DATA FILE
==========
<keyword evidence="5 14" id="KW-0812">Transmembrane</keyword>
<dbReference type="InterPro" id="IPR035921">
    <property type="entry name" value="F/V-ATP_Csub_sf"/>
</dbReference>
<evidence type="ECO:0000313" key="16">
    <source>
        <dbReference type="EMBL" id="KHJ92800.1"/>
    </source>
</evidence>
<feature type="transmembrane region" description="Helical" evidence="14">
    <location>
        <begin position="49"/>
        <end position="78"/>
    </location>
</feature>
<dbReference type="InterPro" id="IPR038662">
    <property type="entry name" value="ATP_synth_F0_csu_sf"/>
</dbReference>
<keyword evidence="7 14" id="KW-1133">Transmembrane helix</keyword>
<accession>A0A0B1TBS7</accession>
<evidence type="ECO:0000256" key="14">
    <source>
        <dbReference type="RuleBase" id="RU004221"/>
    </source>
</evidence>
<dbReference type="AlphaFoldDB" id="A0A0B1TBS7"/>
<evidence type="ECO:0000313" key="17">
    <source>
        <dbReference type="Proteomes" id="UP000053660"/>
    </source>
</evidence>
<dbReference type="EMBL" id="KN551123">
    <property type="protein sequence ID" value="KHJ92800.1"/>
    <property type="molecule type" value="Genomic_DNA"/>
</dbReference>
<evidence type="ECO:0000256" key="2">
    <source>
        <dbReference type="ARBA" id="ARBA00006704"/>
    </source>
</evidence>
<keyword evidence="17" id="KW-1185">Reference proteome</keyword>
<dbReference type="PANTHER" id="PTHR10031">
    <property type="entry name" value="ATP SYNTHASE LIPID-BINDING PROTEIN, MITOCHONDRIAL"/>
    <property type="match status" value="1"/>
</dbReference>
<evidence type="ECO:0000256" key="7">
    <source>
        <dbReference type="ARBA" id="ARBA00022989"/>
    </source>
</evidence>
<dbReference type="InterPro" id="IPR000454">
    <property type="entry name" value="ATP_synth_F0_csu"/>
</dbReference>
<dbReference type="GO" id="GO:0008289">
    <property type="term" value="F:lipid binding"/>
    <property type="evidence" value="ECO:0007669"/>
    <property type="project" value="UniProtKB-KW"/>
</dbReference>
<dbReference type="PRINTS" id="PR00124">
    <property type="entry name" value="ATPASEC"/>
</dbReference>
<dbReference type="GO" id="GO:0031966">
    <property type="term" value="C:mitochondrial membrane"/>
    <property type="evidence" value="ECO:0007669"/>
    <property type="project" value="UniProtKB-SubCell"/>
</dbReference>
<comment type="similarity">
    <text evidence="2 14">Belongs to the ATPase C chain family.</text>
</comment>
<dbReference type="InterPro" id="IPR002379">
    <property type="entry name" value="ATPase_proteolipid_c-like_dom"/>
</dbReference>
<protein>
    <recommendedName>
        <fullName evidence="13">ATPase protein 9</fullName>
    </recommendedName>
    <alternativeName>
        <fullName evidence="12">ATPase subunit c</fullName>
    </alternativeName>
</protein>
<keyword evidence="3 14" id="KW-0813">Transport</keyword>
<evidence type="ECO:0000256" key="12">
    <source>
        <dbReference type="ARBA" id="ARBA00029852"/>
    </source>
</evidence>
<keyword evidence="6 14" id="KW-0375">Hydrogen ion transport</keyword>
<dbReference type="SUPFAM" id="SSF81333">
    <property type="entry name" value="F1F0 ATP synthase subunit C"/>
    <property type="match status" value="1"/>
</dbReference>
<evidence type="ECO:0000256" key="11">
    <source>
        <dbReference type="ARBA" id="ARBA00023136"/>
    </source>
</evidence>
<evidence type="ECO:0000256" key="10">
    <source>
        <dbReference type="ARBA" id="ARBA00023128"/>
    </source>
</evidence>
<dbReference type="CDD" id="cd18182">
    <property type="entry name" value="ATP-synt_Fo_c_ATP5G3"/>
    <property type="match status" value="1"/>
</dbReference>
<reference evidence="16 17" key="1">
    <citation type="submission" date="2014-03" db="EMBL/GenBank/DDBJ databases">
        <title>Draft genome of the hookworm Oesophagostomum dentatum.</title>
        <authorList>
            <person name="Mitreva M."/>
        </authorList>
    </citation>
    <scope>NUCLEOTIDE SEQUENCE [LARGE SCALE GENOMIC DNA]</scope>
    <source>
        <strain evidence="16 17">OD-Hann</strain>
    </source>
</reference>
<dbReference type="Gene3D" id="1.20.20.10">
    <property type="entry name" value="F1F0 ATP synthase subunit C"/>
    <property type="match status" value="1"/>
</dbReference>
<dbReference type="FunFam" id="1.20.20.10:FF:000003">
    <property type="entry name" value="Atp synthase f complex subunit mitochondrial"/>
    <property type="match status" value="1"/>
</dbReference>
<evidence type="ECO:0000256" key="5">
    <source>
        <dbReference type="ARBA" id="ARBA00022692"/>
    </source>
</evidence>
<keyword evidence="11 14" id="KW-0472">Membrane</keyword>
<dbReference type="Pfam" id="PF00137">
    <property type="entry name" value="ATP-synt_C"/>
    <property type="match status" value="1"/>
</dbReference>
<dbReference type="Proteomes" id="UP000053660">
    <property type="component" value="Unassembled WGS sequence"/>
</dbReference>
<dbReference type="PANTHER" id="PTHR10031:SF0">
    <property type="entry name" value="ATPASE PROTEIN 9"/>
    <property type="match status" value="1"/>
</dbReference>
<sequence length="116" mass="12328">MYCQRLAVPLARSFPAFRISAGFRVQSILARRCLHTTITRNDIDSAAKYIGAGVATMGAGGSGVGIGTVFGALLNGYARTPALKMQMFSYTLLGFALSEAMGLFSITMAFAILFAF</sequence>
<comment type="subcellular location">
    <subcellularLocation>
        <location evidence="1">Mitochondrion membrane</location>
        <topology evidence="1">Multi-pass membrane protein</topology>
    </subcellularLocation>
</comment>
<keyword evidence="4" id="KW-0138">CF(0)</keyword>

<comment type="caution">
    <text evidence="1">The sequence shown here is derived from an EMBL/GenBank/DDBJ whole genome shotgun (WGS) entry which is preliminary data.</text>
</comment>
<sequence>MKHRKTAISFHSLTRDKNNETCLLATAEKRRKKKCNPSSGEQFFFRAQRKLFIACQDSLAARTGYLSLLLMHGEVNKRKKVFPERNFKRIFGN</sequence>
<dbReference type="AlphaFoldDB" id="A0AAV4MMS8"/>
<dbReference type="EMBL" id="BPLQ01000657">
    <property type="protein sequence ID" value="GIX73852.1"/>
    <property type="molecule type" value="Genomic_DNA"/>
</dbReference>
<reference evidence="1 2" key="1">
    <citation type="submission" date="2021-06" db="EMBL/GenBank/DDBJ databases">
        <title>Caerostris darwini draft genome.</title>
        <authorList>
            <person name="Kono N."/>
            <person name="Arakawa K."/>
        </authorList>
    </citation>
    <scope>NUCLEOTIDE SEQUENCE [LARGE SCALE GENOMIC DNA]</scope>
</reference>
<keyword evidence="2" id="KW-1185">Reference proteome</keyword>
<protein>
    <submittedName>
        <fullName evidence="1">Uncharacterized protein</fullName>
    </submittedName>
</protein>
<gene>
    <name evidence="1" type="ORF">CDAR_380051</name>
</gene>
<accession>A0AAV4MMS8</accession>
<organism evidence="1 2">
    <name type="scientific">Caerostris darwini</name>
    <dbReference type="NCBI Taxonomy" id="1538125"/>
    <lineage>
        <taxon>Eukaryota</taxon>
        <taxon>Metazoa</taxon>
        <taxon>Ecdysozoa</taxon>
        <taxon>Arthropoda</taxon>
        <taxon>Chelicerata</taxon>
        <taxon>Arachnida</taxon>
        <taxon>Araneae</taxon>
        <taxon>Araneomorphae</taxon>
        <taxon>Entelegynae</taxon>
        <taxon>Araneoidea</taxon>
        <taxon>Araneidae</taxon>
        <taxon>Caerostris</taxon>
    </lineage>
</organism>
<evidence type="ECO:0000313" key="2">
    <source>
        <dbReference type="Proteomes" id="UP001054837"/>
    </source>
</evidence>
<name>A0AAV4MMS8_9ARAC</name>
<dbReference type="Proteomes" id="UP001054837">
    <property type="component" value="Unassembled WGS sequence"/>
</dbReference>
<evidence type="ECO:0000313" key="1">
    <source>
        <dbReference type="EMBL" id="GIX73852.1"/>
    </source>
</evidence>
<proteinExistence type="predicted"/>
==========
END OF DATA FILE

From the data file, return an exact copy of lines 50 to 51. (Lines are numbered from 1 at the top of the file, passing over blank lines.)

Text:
</evidence>
<dbReference type="InterPro" id="IPR000454">